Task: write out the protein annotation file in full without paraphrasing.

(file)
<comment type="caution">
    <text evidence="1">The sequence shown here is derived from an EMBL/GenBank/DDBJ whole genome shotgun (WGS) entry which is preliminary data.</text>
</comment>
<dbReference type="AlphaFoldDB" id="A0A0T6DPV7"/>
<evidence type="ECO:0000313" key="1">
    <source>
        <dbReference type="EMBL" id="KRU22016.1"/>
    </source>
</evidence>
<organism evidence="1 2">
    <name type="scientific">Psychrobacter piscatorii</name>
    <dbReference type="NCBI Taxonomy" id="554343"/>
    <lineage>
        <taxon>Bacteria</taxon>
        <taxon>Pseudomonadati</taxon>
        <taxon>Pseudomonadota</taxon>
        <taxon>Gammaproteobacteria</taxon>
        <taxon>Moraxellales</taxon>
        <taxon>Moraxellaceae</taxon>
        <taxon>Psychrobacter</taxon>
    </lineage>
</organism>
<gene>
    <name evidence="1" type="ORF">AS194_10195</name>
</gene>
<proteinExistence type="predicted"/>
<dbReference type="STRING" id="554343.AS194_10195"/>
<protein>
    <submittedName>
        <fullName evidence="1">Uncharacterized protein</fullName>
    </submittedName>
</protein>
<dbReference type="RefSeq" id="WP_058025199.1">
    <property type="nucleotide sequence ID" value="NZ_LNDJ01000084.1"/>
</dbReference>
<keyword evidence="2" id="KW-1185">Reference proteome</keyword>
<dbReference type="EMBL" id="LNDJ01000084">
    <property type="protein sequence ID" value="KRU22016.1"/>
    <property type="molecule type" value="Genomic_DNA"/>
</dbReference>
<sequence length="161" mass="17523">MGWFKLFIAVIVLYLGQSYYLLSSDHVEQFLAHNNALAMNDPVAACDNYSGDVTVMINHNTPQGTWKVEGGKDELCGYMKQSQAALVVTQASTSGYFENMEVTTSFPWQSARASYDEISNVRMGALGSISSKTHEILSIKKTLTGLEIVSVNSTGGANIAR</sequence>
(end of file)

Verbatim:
<comment type="caution">
    <text evidence="1">The sequence shown here is derived from an EMBL/GenBank/DDBJ whole genome shotgun (WGS) entry which is preliminary data.</text>
</comment>
<dbReference type="AlphaFoldDB" id="A0A0T6DPV7"/>
<evidence type="ECO:0000313" key="1">
    <source>
        <dbReference type="EMBL" id="KRU22016.1"/>
    </source>
</evidence>
<organism evidence="1 2">
    <name type="scientific">Psychrobacter piscatorii</name>
    <dbReference type="NCBI Taxonomy" id="554343"/>
    <lineage>
        <taxon>Bacteria</taxon>
        <taxon>Pseudomonadati</taxon>
        <taxon>Pseudomonadota</taxon>
        <taxon>Gammaproteobacteria</taxon>
        <taxon>Moraxellales</taxon>
        <taxon>Moraxellaceae</taxon>
        <taxon>Psychrobacter</taxon>
    </lineage>
</organism>
<gene>
    <name evidence="1" type="ORF">AS194_10195</name>
</gene>
<proteinExistence type="predicted"/>
<dbReference type="STRING" id="554343.AS194_10195"/>
<protein>
    <submittedName>
        <fullName evidence="1">Uncharacterized protein</fullName>
    </submittedName>
</protein>
<dbReference type="RefSeq" id="WP_058025199.1">
    <property type="nucleotide sequence ID" value="NZ_LNDJ01000084.1"/>
</dbReference>
<keyword evidence="2" id="KW-1185">Reference proteome</keyword>
<dbReference type="EMBL" id="LNDJ01000084">
    <property type="protein sequence ID" value="KRU22016.1"/>
    <property type="molecule type" value="Genomic_DNA"/>
</dbReference>
<sequence length="161" mass="17523">MGWFKLFIAVIVLYLGQSYYLLSSDHVEQFLAHNNALAMNDPVAACDNYSGDVTVMINHNTPQGTWKVEGGKDELCGYMKQSQAALVVTQASTSGYFENMEVTTSFPWQSARASYDEISNVRMGALGSISSKTHEILSIKKTLTGLEIVSVNSTGGANIAR</sequence>